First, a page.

Transient Response

Good transient response is associated with a uniform steady-state frequency-response curve. The transient response of the AR-1W can be predicted from the frequency-pressure curve of Fig. 6.

The bass transient response was also checked visually with square waves and an oscilloscope. Figure 8 illustrates the response of various speakers to a square wave of subsonic fundamental frequency. In (A) the cone of an ideal speaker moves forward to the top of the square wave and remains completely motionless over the horizontal portion, while air pressure at the microphone decays smoothly. There is no hangover whatsoever. A poorly damped system is represented by the acoustic output in (B), which exhibits definite ringing after the initial stimulus. (C) is the acoustic output of the AR-1YV speaker system as recorded with microphone and oscilloscope, showing slight overshoot.


Efficiency has no direct relation to quality, but it does have an indirect one in that the power demanded from the amplifier by an inefficient speaker may exceed the amplifier rating. If the available voltage driving the amplifier is great enough the amplifier may then overload and distort. It is also true that in A-B tests the louder system tends to sound better automatically, and an efficient speaker has the edge in audio salesrooms if the electrical levels are not adjusted for equal volume from each speaker.

Interpreted in general terms the sound pressure levels indicated in Fig. 6 mean that a good 10-watt amplifier is adequate for the AR-1W or AR-1 speaker for moderate listening levels in typical living rooms. For larger rooms and for those who like very high levels of reproduced sound, at least 30 "clean" watts are required. The RETMA efficiency rating of the AR-1W at 100cps is 21.5db.

Where to place the loudspeaker at home

In constructing a figure of merit for a loudspeaker system designed for home reproduction the question would arise as to what place, if any, efficiency would receive. If manufacturers were canvassed (sie bewerben etwas) as to the significant factors in such a figure of merit a strange correlation could undoubtedly be made between the features of a particular manufacturer's speaker and the qualities emphasized as most important to the figure of merit. Manufacturers of low-efficiency speakers would tend to deny the relevancy of efficiency, while manufacturers of high-efficiency speakers would probably take an opposite stand.

About performance, money and size and weight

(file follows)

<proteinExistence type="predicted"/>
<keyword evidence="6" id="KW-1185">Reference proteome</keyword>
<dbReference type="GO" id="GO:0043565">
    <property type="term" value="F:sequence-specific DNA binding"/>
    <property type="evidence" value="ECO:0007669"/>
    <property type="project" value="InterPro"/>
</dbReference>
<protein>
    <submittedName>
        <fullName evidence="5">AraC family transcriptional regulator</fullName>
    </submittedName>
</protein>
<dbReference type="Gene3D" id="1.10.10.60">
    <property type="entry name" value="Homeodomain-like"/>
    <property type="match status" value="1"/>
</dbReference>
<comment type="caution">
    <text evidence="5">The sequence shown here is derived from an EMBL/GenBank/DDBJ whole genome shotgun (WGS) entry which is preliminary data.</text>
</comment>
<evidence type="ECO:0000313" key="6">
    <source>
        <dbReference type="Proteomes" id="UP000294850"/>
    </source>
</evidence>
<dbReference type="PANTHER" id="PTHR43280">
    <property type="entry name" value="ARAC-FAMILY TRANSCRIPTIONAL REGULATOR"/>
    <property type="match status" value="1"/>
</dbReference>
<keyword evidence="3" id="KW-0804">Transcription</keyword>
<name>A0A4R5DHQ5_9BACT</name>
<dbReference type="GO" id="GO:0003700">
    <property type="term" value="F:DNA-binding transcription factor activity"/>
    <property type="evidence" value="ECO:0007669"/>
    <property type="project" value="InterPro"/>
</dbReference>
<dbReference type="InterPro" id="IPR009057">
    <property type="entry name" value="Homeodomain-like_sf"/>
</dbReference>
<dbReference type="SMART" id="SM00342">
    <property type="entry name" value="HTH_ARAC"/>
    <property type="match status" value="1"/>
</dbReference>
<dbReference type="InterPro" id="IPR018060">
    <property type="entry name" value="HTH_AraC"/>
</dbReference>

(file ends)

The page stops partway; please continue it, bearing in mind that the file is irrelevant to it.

At the risk of the writer's seeming to have an ax behind his back in need of grinding, it is submitted that efficiency should not appear in the main term of a figure of merit for loudspeakers, but in a second term connected by a plus sign. The second term would include other factors such as price and size.

Low efficiency simply means that for given performance results more money, weight, and space must be invested in amplifying equipment. The relative cost, in terms of these three factors, of the added electronic capacity can be calculated, but should not be reflected in the index of quality.

In the case of the Acoustic Research woofer, efficiency has been deliberately traded for extended and uniform bass response and low distortion. It is obvious that the magnetic circuit used in the AR woofer is sufficient for a motor of very high efficiency. The sacrifice of efficiency is justified, in the mind of the writer, by the performance data reported in this article.

High-Frequency Speaker

The high-frequency speaker used in the model AR-1 system is an 8-inch direct radiator. Its performance characteristics, as used in the system with a 12 db/octave bass-droop network and pad, and as measured by Acoustic Research, are: frequency response 800 - 13,000 cps ± 5 db, and distortion over above range with 10 watts input, 1 per cent maximum.

hier sind die geparkten Bildunterschriften 

Fig. 1. Acoustic Research AR-1W low-frequency speaker system. The two-way system uses the same cabinet.

Fig. 2. Field measurement of the AR speaker, using General Radio Sound Level Meter (the microphone is detachable).

Fig. 3. Harmonic distortion-frequency characteristic of the AR-1W, under conditions noted.
Fig. 4. Harmonic distortion of the AR-1W in the corner of a room.

Fig. 5. Oscillograms of acoustic output of AR-1W (conditions listed in Fig. 4) at 10 watts to rated impedance, at 32, 60, and 100 cps, respectively, from left to right. The extreme uniformity of output is accidental, as can be seen from the frequency-response graph of Fig. 7.

Fig. 6. Frequency response of the AR-1W under conditions noted.

Fig. 7. Frequency response of low range of AR-1W in the corner of a normally live room.

Fig. 8. (A) Acoustic output of a speaker with unlimited and perfectly uniform frequency response, when stimulated by first half-cycle of square wave. (B) Acoustic output of poorly damped speaker system, same stimulus. (C) Oscilloscope photograph of acoustic output of AR-1W to first half-cycle of a square wave of 8 cps fundamental frequency. The rounding of the initial impulse is due to the lack of woofer high-frequency response.